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Month: March 2016
Is it acceptable to use “with” without an object? For example. I’m coming with. I hear this lately in Southern California. Is this correct?
It’s a regionally restricted colloquialism, and outside of those regions it sounds odd. I’m surprised to hear it’s showing up in SoCal and Hawaii. I was aware of it in New York English, under Yiddish influence, and South Australian English, under German influence. EDIT: looks like I got my Germanic-influenced American dialects mixed up: not […]
History: Which cultures or societies went from being literate to illiterate? As in a script becoming extinct or some other reason.
This is a mythological rather than factual answer, but: The Hmong people were illiterate, but they lived at the crossroads of a bunch of literate cultures—the Chinese, the Thai, the Vietnamese, the Laotians. The Hmong noticed. And they figured that they must not always have been the downtrodden illiterates that they were: surely they too […]
https://en.wikipedia.org/wiki/Diglossia The default thinking in linguistics is indeed that spoken language has primacy over written, and Brian has outlined the arguments for it. But coming from another culture with the burden of diglossia and veneration for old forms of the language, I get where OP is coming from. Written language is never anterior to spoken, […]
Following up on Joachim Pense’s answer: Modern Hellenic languages If we include modern Hellenic languages, a (purely subjectively) ranking of the “outlier” dialects by closeness to Standard Modern Greek is: Salento Griko Calabria Griko Mariupolitan Pontic Silliot (spoken in Sille, near Konya) Cappadocian Tsakonian The dividing point for mutual intelligibility is probably Pontic, definitely by […]
Partial answer: from St Anatolius: Anatolius of Laodicea and Anatolius of Constantinople. Saints’ names are the default source of given names in Orthodoxy. The question then becomes, why this saint’s cult was so much stronger in Russia than in Greece—I’ve never heard of a Greek called Anatolios, and the Prosopographisches Lexikon der Palaiologenzeit has only […]
Historical Linguistics: In simple terms, what are the laryngeal consonants h₁, h₂, h₃? What do they have to do with the word “name” in various languages? What do they have to do with Proto-Indo-European?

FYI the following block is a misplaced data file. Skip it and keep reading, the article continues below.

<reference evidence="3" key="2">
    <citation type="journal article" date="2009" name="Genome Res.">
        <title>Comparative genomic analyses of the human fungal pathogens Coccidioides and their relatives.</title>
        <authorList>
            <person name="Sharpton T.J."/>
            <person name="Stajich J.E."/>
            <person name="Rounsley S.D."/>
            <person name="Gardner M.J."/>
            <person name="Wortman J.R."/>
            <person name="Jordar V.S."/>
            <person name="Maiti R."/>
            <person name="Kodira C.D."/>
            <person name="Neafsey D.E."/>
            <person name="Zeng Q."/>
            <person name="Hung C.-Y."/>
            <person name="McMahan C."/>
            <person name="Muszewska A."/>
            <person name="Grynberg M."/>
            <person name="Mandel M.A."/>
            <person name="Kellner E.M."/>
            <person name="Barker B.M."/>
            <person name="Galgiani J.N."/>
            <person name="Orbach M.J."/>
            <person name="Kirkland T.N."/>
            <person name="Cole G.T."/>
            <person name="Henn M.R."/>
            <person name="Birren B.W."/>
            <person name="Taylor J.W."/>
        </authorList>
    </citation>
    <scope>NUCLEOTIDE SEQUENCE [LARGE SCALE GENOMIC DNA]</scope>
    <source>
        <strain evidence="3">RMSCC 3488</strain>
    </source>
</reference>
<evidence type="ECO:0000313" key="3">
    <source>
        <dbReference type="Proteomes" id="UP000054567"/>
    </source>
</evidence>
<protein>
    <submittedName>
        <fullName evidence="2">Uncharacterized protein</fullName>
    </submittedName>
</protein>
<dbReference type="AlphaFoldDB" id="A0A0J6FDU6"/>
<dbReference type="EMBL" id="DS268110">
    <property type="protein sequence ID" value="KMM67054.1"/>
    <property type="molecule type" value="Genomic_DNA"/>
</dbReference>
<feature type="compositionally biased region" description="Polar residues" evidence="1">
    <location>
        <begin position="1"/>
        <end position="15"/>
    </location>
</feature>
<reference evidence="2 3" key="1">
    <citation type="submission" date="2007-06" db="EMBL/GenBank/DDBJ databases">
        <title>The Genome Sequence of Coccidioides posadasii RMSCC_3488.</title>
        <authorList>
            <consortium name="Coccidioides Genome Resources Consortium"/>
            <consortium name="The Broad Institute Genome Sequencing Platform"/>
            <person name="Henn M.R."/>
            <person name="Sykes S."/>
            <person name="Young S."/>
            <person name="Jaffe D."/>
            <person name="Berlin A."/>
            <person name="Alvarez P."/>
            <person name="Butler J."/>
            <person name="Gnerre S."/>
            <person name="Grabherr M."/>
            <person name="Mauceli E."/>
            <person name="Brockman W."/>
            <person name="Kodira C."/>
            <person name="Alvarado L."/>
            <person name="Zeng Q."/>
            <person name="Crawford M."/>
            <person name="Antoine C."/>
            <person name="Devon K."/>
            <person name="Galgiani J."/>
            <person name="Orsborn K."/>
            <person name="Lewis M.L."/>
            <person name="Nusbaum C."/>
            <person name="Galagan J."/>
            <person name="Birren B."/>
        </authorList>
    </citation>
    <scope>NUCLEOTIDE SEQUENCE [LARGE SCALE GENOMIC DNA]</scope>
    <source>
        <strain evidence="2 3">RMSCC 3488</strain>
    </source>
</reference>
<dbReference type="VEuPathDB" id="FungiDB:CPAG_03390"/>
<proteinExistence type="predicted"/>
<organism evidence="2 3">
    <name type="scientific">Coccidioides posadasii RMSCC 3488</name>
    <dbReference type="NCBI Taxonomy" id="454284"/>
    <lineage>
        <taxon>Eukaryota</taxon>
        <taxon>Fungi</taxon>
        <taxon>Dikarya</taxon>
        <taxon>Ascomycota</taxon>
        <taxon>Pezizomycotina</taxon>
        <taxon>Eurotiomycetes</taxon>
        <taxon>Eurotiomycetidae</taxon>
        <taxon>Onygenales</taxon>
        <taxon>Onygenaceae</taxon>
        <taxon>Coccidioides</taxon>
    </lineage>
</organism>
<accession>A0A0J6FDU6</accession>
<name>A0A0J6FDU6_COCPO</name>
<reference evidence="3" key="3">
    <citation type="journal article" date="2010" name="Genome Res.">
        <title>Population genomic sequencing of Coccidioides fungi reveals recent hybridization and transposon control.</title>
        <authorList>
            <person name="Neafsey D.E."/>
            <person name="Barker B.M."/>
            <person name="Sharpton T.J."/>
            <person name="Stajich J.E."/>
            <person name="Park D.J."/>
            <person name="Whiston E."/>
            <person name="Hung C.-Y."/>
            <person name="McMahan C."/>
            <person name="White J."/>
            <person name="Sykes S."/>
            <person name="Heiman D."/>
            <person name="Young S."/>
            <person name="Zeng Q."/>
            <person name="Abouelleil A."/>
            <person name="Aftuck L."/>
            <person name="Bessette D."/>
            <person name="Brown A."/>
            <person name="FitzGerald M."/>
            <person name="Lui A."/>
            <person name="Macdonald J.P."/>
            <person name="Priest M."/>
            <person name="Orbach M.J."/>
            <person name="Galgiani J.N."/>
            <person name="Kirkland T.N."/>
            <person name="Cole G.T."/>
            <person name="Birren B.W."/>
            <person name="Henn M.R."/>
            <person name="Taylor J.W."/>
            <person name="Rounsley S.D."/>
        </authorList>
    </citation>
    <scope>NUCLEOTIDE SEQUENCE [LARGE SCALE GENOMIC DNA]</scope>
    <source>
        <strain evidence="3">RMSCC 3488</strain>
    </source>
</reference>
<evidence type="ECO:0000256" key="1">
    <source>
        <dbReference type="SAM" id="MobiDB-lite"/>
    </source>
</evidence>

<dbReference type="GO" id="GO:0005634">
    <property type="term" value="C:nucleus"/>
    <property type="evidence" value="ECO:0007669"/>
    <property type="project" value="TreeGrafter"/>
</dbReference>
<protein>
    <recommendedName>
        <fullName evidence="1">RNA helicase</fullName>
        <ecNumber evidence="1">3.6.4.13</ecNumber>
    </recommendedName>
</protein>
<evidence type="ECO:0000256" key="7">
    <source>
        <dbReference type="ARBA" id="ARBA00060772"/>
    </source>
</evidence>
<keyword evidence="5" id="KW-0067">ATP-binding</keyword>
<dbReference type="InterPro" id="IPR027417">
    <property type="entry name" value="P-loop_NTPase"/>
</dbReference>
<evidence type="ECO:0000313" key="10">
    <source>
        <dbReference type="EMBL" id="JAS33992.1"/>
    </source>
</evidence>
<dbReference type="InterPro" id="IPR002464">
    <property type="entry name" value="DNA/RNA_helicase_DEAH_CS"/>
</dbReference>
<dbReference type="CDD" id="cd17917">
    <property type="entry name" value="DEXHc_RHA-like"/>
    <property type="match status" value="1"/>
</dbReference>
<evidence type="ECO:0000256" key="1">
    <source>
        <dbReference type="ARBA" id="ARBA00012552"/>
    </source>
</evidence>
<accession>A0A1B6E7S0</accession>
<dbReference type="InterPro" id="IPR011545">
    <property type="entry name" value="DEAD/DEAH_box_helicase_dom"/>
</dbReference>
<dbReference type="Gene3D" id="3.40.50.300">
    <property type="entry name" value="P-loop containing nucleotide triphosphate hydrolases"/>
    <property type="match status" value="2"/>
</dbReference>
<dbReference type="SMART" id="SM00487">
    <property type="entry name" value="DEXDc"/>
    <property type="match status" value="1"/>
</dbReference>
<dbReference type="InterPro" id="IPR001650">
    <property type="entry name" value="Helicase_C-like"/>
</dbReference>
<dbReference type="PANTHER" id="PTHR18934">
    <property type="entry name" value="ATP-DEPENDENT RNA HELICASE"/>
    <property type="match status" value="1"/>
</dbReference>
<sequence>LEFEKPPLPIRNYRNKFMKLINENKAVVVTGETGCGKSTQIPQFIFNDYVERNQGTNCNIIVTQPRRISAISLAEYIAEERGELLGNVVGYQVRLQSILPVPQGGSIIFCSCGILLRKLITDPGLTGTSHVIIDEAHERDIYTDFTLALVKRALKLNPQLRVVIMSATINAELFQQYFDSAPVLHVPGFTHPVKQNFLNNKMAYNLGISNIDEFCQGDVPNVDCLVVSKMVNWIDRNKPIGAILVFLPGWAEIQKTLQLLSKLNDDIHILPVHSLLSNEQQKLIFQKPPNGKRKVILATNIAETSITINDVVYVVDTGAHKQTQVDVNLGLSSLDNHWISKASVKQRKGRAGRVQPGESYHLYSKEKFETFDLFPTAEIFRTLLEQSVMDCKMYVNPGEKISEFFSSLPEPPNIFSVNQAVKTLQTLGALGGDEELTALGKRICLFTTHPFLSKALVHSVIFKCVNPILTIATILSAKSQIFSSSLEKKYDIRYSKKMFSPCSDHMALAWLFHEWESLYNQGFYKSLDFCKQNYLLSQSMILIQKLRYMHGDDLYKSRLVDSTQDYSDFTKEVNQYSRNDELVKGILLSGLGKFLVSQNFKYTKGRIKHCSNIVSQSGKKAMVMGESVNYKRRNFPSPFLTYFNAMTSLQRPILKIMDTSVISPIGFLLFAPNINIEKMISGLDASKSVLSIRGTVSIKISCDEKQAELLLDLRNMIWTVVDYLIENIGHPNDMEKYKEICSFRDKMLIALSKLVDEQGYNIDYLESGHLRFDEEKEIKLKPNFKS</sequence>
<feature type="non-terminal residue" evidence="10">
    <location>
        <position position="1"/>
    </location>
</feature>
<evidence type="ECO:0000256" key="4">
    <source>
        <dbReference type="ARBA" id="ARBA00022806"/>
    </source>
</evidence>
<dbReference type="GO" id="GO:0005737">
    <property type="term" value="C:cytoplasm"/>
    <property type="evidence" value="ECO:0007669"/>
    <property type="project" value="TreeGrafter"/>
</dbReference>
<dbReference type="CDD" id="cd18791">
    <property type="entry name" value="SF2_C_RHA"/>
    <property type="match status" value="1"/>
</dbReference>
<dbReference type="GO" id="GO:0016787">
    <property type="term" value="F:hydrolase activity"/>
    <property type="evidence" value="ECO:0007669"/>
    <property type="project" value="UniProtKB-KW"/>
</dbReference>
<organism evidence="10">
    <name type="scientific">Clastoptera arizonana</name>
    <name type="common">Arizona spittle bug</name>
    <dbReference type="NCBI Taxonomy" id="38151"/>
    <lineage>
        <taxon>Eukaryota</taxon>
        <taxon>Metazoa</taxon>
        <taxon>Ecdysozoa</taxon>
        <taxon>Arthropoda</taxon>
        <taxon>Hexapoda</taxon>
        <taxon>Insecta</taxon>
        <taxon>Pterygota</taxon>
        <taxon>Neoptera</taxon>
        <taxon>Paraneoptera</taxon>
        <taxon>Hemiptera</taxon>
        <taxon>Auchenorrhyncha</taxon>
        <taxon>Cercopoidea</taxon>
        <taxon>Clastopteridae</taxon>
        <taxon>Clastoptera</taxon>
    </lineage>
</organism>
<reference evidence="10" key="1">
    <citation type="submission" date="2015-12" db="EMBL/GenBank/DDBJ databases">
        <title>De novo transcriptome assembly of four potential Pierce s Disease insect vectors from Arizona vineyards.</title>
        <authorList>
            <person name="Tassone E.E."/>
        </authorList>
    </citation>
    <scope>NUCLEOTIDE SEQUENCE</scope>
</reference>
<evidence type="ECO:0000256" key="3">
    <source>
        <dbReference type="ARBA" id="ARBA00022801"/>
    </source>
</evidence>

This is self-indulgent of me, but this is how I presented the laryngeal theory to my poor Historical Linguistics students in 2002. Saussure (1879): let’s look at Ablaut in proto–Indo-European: e:o:Ø Greek patéra, eupátora, patrós [father.ACC, of.good.father, father.GEN] eR:oR:R̩ where R is a resonant (jwrlmn): R=w: Greek eleusomai, eiléːloutʰa, éːlutʰon [I.will.come, I.have.come, I.came] […]
Though it doesn’t look like Indo-European case, serial verb constructions have ended up turning into case markers. An instance is Chinese ba, which is primarily the verb “take”, but which has started to act like an accusative marker: “I take spear look” > “I ACC spear look”, I pick up the spear to look at […]
Online Etymology Dictionary Nemesis, “Greek goddess of vengeance, personification of divine wrath,” from Greek nemesis “just indignation, righteous anger,” literally “distribution” (of what is due), related to nemein “distribute, allot, apportion one’s due”. Goes on to note that the word is cognate to German nehmen “take”. Conceptually, Nemesis is the same notion as one’s “lot” […]
I’ve done the Swadesh list lexicostatistics: 89 of 100 core words, which is comparable to Russian and Ukrainian. (I get the same figure for Cypriot.) Mutually intelligible, but just. Much more now that the dialect is dying out. I was exposed to the dialect 30 years ago when it wasn’t doing as badly; so I’m […]
Yes, the Porter Stemmer is the most popular approach by far. See A survey of stemming algorithms in information retrieval for a survey, nltk.stem package for NLTK implementations, and Porter Stemming Algorithm for Porter’s own description of it. There are tweaks of it around, but noone has gone for anything different; and English being the […]